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From: AAAI-96 Proceedings. Copyright © 1996, AAAI ( All rights reserved.

Automatically Generating Extraction Patterns from Untagged Text

Ellen Riloff
Department of Computer Science
University of Utah
Salt Lake City, UT 84112

Abstract Corpus-based approaches to information extraction
have demonstrated a significant time savings over con-
Many corpus-based natural language processing sys-
tems rely on text corpora that have been manually ventional hand-coding methods (Riloff 1993). But the
annotated with syntactic or semantic tags. In partic- time required to annotate a training corpus is a non-
ular, all previous dictionary construction systems for trivial expense. To further reduce this knowledge-
information extraction have used an annotated train- engineering bottleneck, we have developed a system
ing corpus or some form of annotated input. We have
called AutoSlog-TS that generates extraction patterns
developed a system called AutoSlog-TS that creates
dictionaries of extraction patterns using only untagged using untagged text. AutoSlog-TS needs only a pre-
text. AutoSlog-TS is based on the AutoSlog system, classified corpus of relevant and irrelevant texts. Noth-
which generated extraction patterns using annotated ing inside the texts needs to be tagged in any way.
text and a set of heuristic rules. By adapting Au-
toSlog and combining it with statistical techniques, we
eliminated its dependency on tagged text. In experi- Generating Extraction Patterns from
ments with the MUG-4 terrorism domain, AutoSlog- Tagged Text
TS created a dictionary of extraction patterns that
performed comparably to a dictionary created by Au- Related work
toSlog, using only preclassified texts as input.
In the last few years, several systems have been de-
veloped to generate patterns for information extrac-
Motivation tion automatically. All of the previous systems de-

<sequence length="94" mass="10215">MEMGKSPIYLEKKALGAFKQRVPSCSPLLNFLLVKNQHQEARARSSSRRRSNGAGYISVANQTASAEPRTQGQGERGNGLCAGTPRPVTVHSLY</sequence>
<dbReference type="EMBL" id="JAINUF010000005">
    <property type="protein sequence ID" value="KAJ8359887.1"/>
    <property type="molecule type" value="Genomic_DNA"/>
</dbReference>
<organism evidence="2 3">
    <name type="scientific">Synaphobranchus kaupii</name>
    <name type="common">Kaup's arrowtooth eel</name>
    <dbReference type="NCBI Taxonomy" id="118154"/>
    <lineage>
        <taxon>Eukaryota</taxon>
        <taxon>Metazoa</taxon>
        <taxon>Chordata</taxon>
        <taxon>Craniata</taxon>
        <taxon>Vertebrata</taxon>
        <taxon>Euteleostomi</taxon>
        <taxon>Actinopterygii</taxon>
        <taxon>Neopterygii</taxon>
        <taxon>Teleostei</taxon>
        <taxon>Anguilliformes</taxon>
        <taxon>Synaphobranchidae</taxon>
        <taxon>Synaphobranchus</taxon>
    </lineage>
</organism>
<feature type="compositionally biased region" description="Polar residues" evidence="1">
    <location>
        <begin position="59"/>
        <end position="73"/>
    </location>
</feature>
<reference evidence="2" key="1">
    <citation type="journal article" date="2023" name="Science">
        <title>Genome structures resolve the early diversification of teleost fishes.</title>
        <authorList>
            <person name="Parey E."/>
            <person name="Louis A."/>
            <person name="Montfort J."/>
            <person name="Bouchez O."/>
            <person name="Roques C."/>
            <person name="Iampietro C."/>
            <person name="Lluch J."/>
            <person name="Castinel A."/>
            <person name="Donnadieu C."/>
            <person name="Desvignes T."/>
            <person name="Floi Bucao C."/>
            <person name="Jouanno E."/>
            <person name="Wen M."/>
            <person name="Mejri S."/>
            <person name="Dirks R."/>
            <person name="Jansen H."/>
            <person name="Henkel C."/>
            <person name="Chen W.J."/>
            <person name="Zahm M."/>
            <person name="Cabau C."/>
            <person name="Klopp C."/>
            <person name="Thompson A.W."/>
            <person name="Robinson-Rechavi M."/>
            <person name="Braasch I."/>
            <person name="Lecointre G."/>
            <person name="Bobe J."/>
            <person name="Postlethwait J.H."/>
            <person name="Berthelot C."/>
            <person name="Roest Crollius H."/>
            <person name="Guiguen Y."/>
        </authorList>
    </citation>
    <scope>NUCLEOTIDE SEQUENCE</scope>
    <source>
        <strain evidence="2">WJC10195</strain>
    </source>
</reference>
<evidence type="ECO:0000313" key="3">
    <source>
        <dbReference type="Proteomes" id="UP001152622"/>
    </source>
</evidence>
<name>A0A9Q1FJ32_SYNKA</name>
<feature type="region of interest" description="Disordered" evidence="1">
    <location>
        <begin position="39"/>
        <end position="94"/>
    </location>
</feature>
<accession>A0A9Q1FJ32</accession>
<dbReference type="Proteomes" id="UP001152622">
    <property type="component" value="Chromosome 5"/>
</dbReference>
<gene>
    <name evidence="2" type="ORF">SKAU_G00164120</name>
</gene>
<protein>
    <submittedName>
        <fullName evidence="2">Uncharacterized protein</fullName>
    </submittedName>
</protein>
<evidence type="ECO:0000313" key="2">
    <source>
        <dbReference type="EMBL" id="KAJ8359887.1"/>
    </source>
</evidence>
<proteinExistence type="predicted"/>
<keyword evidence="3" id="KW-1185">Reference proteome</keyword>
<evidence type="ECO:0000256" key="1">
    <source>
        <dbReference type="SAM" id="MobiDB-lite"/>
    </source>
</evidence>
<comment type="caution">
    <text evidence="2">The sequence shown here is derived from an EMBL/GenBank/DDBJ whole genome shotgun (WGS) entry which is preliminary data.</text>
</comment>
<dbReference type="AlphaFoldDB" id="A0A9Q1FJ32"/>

The vast amount of text becoming available on-line pend on manually tagged training data of some sort.
offers new possibilities for conquering the knowledge- One of the first dictionary construction systems was
engineering bottleneck lurking underneath most natu- AutoSlog (Riloff 1993)) which requires tagged noun
ral language processing (NLP) systems. Most corpus- phrases in the form of annotated text or text with asso-
based systems rely on a text corpus that has been man- ciated answer keys. PALKA (Kim & Moldovan 1993)
ually tagged in some way. For example, the Brown cor- is similar in spirit to AutoSlog, but requires manually
pus (Francis & Kucera 1982) and the Penn Treebank defined frames (including keywords), a semantic hierar-
corpus (Marcus, Santorini, & Marcinkiewicz 1993) are chy, and an associated lexicon. Competing hypotheses
widely used because they have been manually anno- are resolved by referring to manually encoded answer
tated with part-of-speech and syntactic bracketing in- keys, if available, or by asking a user.
formation. Part-of-speech tagging and syntactic brack- CRYSTAL (Soderland et al. 1995) also generates
eting are relatively general in nature, so these corpora extraction patterns using an annotated training cor-
can be used by different natural language processing pus. CRYSTAL relies on both domain-specific anno-
systems and for different domains. But some corpus- tations plus a semantic hierarchy and associated lex-
based systems rely on a text corpus that has been icon. LIEP (Huffman 1996) is another system that
manually tagged in a domain-specific or task-specific learns extraction patterns but relies on predefined key-
manner. For example, corpus-based approaches to in- words, object recognizers (e.g., to identify people and
formation extraction generally rely on special domain- companies), and human interaction to annotate each
specific text annotations. Consequently, the manual relevant sentence with an event type. Cardie (Cardie
tagging effort is considerably less cost effective because 1993) and Hastings (Hastings & Lytinen 1994) also
the annotated corpus is useful for only one type of NLP developed lexical acquisition systems for information
system and for only one domain. extraction, but their systems learned individual word

1044 Natural Language